First impressions from the Red Sox' 2-1 loss to the Los Angeles Angels of Anaheim

1) David Price pitched in the truest sense

Price wasn't necessarily overpowering with only six strikeouts in eight innings, but he succeeded in keeping the ball down in the zone, resulting in a ton of groundouts.

In eight innings, the Angels produced just two flouts to the outfield, both of them routine.

Otherwise, Price deftly mixed his changeup, slider and two-seamer to produce ground balls. His location was more precise and he induced weak contact in at-bat after at-bat.

 

2) The danger of a closer like Brad Ziegler was on display

The throwing error by Hanley Ramirez resulted in two runs scoring but Ziegler allowed three base hits to set the stage.

Ziegler doesn't get a lot of swing-and-miss with his sinker; what he gets is a lot of balls put in play. When things are going well, that results in groundouts; when they're not, it means baserunners and strange things happening.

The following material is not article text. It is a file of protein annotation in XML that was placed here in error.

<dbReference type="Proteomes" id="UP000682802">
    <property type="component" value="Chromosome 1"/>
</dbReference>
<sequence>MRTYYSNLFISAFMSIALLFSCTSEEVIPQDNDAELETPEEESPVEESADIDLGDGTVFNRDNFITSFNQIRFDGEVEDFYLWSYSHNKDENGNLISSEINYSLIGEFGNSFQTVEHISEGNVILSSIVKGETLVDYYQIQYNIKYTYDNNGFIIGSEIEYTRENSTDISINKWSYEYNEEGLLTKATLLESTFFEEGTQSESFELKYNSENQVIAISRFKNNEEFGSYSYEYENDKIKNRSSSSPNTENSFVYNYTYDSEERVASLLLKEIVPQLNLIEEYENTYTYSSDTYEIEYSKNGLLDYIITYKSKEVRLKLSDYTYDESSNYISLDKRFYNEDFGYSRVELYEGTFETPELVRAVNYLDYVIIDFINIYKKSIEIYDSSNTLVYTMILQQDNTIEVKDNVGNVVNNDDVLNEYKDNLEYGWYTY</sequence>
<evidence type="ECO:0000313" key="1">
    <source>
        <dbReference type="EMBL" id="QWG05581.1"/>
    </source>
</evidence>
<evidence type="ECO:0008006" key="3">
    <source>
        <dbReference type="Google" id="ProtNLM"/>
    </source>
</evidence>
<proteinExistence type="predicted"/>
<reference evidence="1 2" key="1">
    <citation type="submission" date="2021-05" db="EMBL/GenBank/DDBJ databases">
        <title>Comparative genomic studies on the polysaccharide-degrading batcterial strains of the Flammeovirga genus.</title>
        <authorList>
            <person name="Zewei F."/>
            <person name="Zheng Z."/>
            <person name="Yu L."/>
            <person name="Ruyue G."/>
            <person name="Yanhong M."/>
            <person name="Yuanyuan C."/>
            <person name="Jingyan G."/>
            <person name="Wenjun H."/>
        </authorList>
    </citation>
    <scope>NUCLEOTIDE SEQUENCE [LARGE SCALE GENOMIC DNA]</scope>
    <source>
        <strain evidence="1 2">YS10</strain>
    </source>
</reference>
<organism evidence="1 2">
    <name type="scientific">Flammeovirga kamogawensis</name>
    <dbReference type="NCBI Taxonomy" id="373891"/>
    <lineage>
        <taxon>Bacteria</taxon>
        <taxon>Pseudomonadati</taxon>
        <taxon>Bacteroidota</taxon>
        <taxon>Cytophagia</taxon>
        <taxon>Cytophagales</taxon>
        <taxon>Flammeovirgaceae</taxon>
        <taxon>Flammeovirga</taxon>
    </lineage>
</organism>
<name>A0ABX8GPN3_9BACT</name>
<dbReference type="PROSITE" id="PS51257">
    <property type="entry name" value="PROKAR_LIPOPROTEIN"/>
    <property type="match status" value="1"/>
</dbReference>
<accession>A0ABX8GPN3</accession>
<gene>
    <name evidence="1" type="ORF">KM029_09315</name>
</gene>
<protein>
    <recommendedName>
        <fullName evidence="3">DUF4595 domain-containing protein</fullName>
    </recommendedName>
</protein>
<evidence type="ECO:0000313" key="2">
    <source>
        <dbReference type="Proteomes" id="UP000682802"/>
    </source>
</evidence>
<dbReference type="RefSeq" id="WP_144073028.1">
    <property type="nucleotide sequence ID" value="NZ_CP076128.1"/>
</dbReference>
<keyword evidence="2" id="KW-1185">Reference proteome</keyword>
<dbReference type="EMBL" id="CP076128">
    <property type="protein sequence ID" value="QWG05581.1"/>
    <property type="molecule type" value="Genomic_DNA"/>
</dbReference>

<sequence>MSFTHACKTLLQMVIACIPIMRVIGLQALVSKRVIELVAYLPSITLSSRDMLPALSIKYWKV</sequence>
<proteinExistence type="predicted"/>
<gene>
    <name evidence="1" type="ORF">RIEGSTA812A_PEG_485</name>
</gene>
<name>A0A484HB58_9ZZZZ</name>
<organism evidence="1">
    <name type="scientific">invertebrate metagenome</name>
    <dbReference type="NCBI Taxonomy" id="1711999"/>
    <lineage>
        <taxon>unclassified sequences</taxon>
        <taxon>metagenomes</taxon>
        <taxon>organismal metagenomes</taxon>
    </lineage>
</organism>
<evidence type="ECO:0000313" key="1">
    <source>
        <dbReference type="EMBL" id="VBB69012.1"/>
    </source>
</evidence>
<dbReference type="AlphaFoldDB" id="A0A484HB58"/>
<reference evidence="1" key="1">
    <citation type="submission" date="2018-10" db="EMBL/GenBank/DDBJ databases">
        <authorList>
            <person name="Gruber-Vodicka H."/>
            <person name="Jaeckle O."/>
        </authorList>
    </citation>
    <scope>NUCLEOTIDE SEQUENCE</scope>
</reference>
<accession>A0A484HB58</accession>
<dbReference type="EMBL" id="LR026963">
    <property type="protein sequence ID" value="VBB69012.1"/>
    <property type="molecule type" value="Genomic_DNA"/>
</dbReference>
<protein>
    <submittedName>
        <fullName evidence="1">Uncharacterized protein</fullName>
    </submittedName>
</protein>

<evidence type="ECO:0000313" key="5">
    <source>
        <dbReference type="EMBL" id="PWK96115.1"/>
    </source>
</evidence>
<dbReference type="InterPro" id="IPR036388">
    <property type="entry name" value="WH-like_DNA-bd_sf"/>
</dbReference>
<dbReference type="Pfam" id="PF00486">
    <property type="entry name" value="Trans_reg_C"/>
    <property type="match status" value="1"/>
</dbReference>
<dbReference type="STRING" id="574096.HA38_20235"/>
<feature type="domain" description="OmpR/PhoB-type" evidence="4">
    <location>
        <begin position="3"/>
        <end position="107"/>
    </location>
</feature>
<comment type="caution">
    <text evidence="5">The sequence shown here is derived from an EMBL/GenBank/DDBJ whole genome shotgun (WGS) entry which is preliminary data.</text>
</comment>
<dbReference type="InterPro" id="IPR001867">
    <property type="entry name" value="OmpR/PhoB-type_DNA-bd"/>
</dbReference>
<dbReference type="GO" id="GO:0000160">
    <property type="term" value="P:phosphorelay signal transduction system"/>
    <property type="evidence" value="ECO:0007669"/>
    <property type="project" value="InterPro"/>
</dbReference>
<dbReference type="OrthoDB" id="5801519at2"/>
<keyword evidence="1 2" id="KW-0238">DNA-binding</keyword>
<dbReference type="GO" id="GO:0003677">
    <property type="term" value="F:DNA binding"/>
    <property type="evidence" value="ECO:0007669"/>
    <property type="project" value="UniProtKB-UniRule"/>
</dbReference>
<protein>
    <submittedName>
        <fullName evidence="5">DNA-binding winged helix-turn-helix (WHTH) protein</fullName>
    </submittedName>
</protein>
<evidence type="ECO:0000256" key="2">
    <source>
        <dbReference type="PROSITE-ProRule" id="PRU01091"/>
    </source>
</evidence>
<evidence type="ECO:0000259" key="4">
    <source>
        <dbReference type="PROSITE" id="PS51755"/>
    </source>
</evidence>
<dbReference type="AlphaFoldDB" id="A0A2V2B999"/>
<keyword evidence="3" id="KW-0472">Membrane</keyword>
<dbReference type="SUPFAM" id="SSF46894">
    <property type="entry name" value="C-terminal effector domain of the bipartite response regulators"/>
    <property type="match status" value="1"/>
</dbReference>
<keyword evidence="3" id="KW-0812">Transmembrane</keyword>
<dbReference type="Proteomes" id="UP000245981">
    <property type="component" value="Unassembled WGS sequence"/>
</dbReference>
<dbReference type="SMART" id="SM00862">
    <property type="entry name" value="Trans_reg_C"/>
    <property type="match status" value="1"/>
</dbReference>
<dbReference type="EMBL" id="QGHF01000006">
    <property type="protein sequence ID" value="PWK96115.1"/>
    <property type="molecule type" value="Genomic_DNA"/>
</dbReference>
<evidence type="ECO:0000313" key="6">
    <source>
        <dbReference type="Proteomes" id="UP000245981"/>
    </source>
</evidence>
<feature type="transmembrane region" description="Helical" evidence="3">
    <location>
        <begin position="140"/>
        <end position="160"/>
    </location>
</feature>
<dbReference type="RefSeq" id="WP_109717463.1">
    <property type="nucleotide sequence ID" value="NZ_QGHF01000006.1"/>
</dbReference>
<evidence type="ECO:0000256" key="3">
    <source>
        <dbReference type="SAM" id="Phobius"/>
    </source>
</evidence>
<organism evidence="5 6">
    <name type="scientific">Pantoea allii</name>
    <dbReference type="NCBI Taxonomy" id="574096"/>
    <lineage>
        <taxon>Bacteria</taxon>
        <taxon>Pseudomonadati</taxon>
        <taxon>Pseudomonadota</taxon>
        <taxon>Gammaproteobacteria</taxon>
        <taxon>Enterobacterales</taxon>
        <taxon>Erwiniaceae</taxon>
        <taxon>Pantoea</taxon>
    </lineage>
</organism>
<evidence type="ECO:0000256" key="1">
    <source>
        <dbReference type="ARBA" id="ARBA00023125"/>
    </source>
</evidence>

As inconsistent as Craig Kimbrel has been in some non-save situations, he at least has the ability to record strikeouts and keep balls out of play.  That's not the case with Zieger, as the Red Sox learned the hard way in Anaheim Thursday night.

3) The Red Sox wisely took advantage of Jered Weaver on the bases

Weaver's high leg kick and reliance on off-speed pitches make for a slow delivery time to the plate. Dustin Pedroia would have easily stole second in the first but made the mistake of going into his slide too far ahead of the bag, and though initially ruled safe, was deemed out after a replay challenge.

In the sixth, Xander Bogaerts, was more successful in his stolen base. Neither steal led to a run, but the Sox did put some additional pressure on Weaver